Few people are seen as strong enough to let go of power when it is time.  The character of someone to willingly relinquish it is often considered ideological but rarely achievable.  Thus, because though we say ideologically that term limits, thus limitation of individuals usurping powers of office, lies with the electorate making responsible choices, constitutional limits on terms is often thought to be the more realistic and practical approach to reducing or trying to eliminate corruption and usurping of the powers of office.

Personally, I am idealistic enough to think that there shouldn't be a need to impose such restrictions such as constitutional term limits on officeholders.  I am also pragmatic enough to accept that far too many people lack the strength of character to hold themselves and others to such ideals.

Wednesday, November 16, 2016

Constitutional libertarianism

Ahhh, libertarianism.  It encompasses so many things.  At it's heart, it holds that people should not be forced or coerced into doing things they don't want to do or that will harm them.  Just like any other ideology out there, it spans a range of ideas that go from one extreme to another.  In the case of libertarians, one extreme is that of accepting or tolerating government to some degree.  The opposite extreme is to accept or tolerate no formal government of any kind.

Also like any ideology a great majority of it's adherents operate somewhere in between.Speaking for myself, I cling to what is called "Constitutional Libertarianism".  Yes, it does lie closer to the tolerating government side of the spectrum.  However, personally, I think that the U.S. founding documents are probably the most inspired and inspiring approach to people living and working together in a shared society where some type of government is unavoidable but is the best way to the stewardship and defense of individual's natural rights.  Perfect?  Nope, never gonna happen.  As close as imperfect and fallible people can get?  Most likely.

I used a phrase above that I think ultimately describes the Constitution and founding documents as well as the concept of constitutional libertarianism.  It is about a shared way of living and working together in a society that creates government specifically for the primary task of being a steward and defender on individual natural rights.

The point is to make sure every person is able to equally AND equitably practice those rights and protect them from ALL threats foreign AND domestic.  Possibly most so domestic.

I look at the government as, if doing it's job the way it is supposed to be done, as making sure individuals, social, religious and even governmental groups cannot or do not interfere with any individual getting on with their life, as they see it, as accepted and defined by them, the individual.

The role of government is NOT to protect people from themselves.   In actuality, it's not to protect people themselves at all.  It is to protect people's rights.  That is an important distinction.  When the Constitution talks about providing for the general welfare of people, it is not talking about doing anything "for" people such as feeding, clothing, educating, sheltering, etc...  It is talking about making sure that people are able to do those things for themselves, in the way they choose to do it, IF they choose to do so voluntarily without others interfering or infringing on their rights and ability to do so.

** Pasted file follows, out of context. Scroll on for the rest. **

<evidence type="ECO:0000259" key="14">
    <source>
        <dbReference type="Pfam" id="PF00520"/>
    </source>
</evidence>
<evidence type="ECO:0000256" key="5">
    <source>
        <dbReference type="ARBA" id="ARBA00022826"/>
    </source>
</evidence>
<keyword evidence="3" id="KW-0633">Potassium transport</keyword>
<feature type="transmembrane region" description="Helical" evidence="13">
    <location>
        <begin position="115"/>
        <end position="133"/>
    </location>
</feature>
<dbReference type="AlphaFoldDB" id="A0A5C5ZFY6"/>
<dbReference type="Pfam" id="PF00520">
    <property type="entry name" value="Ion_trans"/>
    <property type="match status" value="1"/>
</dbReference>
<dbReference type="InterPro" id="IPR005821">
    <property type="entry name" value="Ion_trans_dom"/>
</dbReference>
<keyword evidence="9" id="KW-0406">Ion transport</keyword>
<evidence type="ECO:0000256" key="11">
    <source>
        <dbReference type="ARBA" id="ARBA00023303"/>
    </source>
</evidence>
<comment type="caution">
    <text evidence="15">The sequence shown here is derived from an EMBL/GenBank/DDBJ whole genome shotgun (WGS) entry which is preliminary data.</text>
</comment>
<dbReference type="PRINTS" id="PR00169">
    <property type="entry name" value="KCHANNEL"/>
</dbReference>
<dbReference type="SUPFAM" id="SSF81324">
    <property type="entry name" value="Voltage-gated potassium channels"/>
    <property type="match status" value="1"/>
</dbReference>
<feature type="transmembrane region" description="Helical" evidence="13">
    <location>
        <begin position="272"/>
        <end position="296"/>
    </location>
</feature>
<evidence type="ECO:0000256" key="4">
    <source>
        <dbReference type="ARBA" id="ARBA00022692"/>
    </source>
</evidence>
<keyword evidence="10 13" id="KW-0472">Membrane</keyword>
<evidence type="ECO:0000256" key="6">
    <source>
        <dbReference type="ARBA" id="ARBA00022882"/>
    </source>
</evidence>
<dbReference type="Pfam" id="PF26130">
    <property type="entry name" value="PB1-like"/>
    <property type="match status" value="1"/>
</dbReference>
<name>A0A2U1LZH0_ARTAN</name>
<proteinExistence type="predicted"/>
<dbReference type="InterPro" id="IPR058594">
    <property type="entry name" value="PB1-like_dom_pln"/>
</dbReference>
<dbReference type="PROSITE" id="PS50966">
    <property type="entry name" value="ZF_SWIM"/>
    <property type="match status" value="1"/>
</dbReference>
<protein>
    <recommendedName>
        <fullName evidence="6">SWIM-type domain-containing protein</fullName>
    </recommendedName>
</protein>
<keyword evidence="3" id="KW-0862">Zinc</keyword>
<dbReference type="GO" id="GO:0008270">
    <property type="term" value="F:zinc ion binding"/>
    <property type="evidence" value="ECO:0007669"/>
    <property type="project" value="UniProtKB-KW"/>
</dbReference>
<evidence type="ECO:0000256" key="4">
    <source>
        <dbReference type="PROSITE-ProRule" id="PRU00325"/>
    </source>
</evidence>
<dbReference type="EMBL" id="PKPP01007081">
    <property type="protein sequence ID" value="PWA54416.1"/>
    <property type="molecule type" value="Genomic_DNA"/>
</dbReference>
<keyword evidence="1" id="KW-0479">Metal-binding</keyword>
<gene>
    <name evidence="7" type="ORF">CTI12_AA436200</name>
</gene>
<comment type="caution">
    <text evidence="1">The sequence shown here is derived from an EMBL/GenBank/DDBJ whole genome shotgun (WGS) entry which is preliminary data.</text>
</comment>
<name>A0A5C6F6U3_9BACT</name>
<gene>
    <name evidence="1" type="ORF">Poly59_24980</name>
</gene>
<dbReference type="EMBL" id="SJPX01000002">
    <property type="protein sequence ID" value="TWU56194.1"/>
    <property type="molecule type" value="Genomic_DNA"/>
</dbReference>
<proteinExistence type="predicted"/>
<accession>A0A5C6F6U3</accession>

The Bill of Rights, while the argument has been made that it should be necessary, does exist and taking the good and bad potential of it, essentially spells out how the stewardship and defending of those rights is to be handled.

For example, the First Amendment essentially ensures that people can speak their mind, hold their own beliefs and follow the pursuits they deem right for them.

The Second Amendment ensures that people are able to protect and defend their life and at the same time sustain their life.  Keep in mind, the Second Amendment relates to all weapons, not just guns though that too often gets lost in the discussion.

You get the idea.  The intent of the founding documents is to make sure people can have their natural rights of life, liberty and pursuit of happiness, among others (like ownership of property which is actually part of the right to liberty.  From liberty people are automatically assumed to own themselves.  Our life is our own thus we have have the consequential rights to freedom, we have the right to own not only our life but the things we do or make in our life which is the crux of the right to own property.

Capitalism is at it's simplest form, free trade.  People have the right to free trade in order to sustain their lives by obtaining products and services that they own and can own in order to have shelter, food, clothing, education, and any number of things that contribute to their right to pursue happiness in their own life.  We can't always make or do everything ourselves so we need to have ways to obtain those things we cannot do or make ourselves in order to attain or achieve success in survival, self improvement and advancement, etc...

Again, speaking for myself, I believe wholeheartedly in the U.S. founding documents.  I believe that they exist and are designed to create and maintain a system that acts as a steward and defender of individual natural rights.  I believe that the government, as sated in the Constitution, is meant to be delimited to specifically those activities and pursuits and otherwise is meant to stay out of people's lives as much as possible.